The do’s and don’ts of teething treatments

Dos and Don'ts

When a baby’s first teeth come in, it can be a pain for the whole family. Incisors usually break through around age 6 months, leaving parents and infants in sore need of relief.

Although a number of popular treatments promise to soothe sensitive gums, not all methods are reliable, or even safe. Here’s an overview of the best — and worst — ideas.

Don’t try this at home

Proponents of amber teething necklaces claim that the stones release a pain-relieving substance that is absorbed into the bloodstream through the skin. However, closer scrutiny reveals no scientific evidence to back up those assertions – and the beads may even pose a choking hazard.

Another no-no is lidocaine. The topical anesthetic can be toxic to infants and young children, leading to seizures, brain damage or even death.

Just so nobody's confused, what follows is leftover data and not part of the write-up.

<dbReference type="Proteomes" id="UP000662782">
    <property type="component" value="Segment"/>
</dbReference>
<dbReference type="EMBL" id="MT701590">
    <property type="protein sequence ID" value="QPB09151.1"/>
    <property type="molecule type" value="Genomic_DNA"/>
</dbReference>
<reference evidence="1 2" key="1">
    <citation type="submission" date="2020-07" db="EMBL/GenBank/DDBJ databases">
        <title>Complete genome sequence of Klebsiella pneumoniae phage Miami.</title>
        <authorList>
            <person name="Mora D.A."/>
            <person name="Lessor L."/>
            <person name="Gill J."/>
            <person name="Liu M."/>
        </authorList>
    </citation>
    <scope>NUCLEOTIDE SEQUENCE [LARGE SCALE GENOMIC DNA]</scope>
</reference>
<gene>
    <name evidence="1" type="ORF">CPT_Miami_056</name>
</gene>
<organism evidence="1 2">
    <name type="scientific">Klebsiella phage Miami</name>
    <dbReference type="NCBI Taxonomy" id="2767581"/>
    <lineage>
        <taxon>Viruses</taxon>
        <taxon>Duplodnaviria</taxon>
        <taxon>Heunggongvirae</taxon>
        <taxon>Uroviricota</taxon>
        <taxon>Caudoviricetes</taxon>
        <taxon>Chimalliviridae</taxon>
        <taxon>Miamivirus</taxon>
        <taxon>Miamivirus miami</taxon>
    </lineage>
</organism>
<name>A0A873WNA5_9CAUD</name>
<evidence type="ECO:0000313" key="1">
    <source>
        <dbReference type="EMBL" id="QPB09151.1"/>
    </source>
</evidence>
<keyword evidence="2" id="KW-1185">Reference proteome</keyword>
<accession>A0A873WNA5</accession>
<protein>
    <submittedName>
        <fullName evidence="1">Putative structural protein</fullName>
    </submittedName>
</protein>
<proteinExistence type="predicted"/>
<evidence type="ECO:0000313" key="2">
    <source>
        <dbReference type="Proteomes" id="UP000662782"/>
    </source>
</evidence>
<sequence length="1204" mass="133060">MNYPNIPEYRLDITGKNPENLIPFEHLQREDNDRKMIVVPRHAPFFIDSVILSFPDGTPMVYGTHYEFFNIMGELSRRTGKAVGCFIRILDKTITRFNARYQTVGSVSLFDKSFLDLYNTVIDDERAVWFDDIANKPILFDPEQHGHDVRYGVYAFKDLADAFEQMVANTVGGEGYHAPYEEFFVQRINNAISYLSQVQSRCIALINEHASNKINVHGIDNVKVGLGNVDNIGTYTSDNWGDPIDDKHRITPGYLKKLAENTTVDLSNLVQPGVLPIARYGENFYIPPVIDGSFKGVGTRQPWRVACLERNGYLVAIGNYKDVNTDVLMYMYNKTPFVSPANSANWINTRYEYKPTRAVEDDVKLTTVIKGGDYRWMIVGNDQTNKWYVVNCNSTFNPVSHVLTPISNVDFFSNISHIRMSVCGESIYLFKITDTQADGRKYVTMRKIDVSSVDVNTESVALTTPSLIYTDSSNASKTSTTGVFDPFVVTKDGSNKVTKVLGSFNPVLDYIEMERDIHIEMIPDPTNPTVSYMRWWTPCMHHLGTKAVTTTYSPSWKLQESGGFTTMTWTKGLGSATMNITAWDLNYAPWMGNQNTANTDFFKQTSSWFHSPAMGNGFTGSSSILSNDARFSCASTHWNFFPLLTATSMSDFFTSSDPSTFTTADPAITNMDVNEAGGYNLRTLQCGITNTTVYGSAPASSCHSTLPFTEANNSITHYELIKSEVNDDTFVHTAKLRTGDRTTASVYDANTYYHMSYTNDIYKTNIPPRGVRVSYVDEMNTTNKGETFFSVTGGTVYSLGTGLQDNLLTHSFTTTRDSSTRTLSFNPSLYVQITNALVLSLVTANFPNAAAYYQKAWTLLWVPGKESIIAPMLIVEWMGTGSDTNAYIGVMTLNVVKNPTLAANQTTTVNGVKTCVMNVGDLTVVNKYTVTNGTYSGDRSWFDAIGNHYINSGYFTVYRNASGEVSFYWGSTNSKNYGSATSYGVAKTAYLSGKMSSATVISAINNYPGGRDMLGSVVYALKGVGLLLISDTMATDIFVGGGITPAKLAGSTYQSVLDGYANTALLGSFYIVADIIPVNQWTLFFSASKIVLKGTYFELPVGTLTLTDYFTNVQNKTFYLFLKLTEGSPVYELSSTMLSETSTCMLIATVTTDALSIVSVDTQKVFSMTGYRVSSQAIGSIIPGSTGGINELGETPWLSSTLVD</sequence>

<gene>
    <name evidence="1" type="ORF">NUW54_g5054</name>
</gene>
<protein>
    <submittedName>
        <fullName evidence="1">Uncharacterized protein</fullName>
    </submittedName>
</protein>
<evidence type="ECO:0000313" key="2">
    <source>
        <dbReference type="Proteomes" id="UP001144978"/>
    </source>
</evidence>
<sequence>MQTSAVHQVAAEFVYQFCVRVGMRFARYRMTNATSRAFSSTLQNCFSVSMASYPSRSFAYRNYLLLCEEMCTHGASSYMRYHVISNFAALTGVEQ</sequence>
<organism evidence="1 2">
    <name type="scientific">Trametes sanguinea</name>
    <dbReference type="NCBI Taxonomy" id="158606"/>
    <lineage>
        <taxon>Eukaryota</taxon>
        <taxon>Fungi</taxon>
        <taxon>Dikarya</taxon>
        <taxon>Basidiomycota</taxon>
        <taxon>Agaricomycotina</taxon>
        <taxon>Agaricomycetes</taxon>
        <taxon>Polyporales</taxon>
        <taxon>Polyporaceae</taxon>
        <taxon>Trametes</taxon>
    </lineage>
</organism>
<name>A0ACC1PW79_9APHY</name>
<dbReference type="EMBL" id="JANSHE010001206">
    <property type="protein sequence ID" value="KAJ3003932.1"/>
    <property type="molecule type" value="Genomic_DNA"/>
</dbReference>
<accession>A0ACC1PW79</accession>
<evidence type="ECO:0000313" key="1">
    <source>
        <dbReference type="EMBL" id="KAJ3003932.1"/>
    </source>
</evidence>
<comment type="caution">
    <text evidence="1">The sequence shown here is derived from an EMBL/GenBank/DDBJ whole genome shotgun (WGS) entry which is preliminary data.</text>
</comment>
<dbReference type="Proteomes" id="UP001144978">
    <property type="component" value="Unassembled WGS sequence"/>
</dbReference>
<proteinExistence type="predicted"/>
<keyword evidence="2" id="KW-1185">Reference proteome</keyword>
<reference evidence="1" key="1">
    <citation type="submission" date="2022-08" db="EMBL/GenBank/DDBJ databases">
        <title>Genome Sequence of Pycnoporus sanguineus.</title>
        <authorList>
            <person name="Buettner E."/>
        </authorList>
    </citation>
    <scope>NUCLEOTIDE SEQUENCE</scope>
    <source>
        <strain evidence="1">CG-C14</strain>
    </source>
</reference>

Tried-and-true methods

Rely on these proven strategies to give your child risk-free relief:

  • Massage the gums with your finger, after washing your hands
  • Hold a cool spoon to the sensitive area
  • Let your child chew on a cold washcloth under supervision
  • Chill pacifiers in the fridge before use
  • Give your child a teething ring to bite on

And, finally, just wait. Your child’s last teeth should come in by age 2 or 3, bringing teething troubles to a close.

Got a teething baby? Here’s what to do and what not to do.
Last updated: July 2018
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